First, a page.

Posted 08.19.2020 | by AMRA

Mindfulness training can reduce anxiety for some people, yet it is not fully clear how it operates. At the neural level, the brain’s hippocampus is one possible target given its involvement in learning to be afraid when in danger, and unlearning fear once danger is gone. Mindfulness-induced hippocampal changes may play a critical role in anxiety reduction.

Sevinc et al. [Brain and Behavior] tested mindfulness training against a stress management intervention on hippocampal volume and hippocampal connectivity to other brain regions during fear conditioning and extinction.

The researchers randomly assigned 89 participants (female=64%; average age=32 years) to either Mindfulness-Based Stress Reduction (MBSR) or Stress Management Education as a control group. The control group consisted of didactic presentation and discussion of nutrition, exercise, sleep hygiene, coping skills, and humor. Both 8-week interventions were delivered in weekly 2-hour group sessions, and both were assigned 40-minutes of daily homework (strength training and aerobic exercise for the control group) and a 4-hour intensive session in week six.

Before and after the intervention, all participants underwent fMRI scanning on two consecutive days. On the first day, the researchers induced a classically conditioned fear response by exposing participants to three neutral stimuli (pictures of different colored lamps) and pairing two of them with an annoying electrical shock delivered to their fingers. On the second day, one of the conditioned fear responses was extinguished by exposing participants to the same colored lamp stimuli, but only pairing one color with the electrical shock.

While participants underwent the fear conditioning and extinction activities, the researchers measured their hippocampal volumes and hippocampal connectivity with other brain regions. Participants also completed self-report measures of psychological variables before and after the intervention.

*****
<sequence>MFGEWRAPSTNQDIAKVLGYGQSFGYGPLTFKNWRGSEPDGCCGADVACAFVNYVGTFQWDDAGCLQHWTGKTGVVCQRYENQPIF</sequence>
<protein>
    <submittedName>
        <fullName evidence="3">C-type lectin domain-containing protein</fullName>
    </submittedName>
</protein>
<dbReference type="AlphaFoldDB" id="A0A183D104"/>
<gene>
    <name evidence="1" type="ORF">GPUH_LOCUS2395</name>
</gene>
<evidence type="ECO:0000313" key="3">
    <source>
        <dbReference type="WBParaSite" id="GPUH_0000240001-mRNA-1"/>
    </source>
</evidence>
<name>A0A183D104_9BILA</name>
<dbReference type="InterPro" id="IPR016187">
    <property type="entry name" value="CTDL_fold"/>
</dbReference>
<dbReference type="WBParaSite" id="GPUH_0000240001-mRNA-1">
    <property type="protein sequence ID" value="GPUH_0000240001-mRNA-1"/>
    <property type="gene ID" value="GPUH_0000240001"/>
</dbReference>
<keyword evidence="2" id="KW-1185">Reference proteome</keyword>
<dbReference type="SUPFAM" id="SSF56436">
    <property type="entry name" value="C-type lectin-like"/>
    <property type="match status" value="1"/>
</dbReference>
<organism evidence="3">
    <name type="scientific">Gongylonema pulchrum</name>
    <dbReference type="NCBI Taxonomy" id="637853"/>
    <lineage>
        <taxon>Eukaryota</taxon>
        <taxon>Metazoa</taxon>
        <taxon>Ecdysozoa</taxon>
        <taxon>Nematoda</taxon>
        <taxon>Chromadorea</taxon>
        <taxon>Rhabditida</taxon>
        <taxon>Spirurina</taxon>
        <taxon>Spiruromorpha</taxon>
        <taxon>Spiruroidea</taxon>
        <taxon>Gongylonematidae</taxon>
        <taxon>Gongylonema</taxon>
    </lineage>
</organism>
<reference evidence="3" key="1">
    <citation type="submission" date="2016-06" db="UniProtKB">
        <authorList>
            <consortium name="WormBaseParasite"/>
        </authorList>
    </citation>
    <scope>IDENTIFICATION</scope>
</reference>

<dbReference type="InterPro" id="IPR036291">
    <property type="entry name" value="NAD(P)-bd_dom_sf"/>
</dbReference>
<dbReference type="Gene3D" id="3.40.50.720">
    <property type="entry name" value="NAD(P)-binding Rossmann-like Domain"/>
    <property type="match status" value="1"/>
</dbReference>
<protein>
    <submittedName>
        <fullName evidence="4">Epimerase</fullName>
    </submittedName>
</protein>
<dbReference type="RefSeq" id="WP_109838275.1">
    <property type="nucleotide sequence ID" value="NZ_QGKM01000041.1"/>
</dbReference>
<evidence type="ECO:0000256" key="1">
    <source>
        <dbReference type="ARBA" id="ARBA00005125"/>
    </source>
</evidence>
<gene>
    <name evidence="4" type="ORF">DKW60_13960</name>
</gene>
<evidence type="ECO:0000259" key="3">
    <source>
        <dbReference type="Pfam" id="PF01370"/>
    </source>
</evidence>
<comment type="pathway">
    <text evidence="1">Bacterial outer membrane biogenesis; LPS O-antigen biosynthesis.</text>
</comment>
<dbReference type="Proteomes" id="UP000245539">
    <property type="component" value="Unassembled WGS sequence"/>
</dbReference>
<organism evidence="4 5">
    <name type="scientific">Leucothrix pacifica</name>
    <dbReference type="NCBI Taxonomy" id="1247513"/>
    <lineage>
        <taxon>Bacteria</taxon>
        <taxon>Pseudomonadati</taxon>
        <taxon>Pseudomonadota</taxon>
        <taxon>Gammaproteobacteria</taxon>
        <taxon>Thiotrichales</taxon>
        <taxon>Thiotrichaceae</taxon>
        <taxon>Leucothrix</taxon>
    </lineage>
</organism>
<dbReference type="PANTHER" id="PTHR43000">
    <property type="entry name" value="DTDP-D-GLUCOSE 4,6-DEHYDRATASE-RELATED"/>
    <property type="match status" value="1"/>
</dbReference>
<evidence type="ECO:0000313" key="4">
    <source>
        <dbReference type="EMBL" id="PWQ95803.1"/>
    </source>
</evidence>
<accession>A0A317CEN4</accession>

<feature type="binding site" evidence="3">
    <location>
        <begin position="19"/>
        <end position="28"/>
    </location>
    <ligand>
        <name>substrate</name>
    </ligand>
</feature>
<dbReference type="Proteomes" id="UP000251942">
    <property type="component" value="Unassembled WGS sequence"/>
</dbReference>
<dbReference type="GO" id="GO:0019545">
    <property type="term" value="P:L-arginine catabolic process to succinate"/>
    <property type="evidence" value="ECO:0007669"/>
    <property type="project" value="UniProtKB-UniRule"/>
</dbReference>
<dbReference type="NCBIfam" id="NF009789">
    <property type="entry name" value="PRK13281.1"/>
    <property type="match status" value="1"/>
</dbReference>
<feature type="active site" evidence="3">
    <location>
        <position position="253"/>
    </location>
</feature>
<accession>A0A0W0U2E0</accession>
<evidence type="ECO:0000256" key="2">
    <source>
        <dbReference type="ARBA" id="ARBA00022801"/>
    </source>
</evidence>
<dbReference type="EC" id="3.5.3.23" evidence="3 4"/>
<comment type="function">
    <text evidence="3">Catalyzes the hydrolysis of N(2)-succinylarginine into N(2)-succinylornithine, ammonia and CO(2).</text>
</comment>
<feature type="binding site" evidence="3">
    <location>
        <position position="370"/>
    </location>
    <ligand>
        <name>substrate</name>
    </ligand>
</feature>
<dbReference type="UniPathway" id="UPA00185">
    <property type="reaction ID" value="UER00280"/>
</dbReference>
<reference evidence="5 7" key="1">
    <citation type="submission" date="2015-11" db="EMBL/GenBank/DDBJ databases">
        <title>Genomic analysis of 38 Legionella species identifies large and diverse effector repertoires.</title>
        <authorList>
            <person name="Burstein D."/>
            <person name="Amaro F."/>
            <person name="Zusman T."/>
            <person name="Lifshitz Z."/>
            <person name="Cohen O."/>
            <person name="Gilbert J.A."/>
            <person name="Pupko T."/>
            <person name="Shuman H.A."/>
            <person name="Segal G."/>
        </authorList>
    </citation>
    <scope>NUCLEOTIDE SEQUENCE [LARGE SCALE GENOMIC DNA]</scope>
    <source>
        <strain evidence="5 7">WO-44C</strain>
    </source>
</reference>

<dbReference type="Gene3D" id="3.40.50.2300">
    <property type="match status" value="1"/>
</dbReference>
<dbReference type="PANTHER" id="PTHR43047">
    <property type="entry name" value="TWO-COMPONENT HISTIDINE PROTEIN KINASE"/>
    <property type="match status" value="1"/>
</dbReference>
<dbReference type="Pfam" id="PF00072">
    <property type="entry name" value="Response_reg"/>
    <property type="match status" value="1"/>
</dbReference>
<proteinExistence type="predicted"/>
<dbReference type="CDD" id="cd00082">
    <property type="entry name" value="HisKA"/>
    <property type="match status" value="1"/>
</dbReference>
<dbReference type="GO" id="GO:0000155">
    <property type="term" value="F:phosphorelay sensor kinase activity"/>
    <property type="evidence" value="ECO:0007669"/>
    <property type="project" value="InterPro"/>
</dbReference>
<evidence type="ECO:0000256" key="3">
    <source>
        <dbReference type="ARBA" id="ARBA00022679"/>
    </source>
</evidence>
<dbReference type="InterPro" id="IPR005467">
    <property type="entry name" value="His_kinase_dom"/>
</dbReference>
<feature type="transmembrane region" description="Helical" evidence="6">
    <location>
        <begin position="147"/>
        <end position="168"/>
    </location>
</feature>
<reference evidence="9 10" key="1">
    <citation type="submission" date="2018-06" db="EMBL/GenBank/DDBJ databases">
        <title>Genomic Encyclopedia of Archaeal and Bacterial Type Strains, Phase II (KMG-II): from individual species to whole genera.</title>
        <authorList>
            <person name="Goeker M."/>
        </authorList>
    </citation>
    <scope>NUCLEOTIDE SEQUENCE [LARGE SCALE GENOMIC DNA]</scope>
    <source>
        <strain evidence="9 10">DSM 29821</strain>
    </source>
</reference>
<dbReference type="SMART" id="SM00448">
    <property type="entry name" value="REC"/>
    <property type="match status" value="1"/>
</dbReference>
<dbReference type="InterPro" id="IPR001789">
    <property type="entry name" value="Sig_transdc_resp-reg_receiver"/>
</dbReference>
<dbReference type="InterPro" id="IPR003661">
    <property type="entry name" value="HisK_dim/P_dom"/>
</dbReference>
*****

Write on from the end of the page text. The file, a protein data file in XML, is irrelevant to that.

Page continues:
A previously published portion of this study showed that both groups significantly reduced their stress levels (d=0.56), and there was a trend towards greater anxiety reduction in the MBSR group (partial η2=0.63).

Results showed that the MBSR group had increased volume in a region of the hippocampus (the subiculum) after the intervention. The increase in volume was significantly associated with a decrease in functional connectivity between the left hippocampus and regions of the visual cortex during conditioned fear extinction. This makes sense because conditioned fear extinction involved unlearning of the previously learned connections between the colored lamps and the shock. These changes in hippocampal-visual cortex connectivity were significantly correlated with decreases in self-reported anxiety levels (r=-.39).

The study shows that mindfulness training impacts hippocampal size and connectivity in a manner associated with decreases in felt anxiety. Hippocampal changes suggest mindfulness training functions, in part, as an “exposure therapy,” extinguishing anxiety reactions though non-judgmental attention to associated thoughts and feelings. The smaller sample size of the control group may have limited detection of significant within-group effects for the controls.


Sevinc, G., Greenberg, J., Hölzel, B. K., Gard, T., Calahan, T., Brunsch, V., Hashmi, J. A., Vangel, M., Orr, S. P., Milad, M. R., & Lazar, S. W. (2020). Hippocampal circuits underlie improvements in self-reported anxiety following mindfulness training. Brain and Behavior.

[Link to study]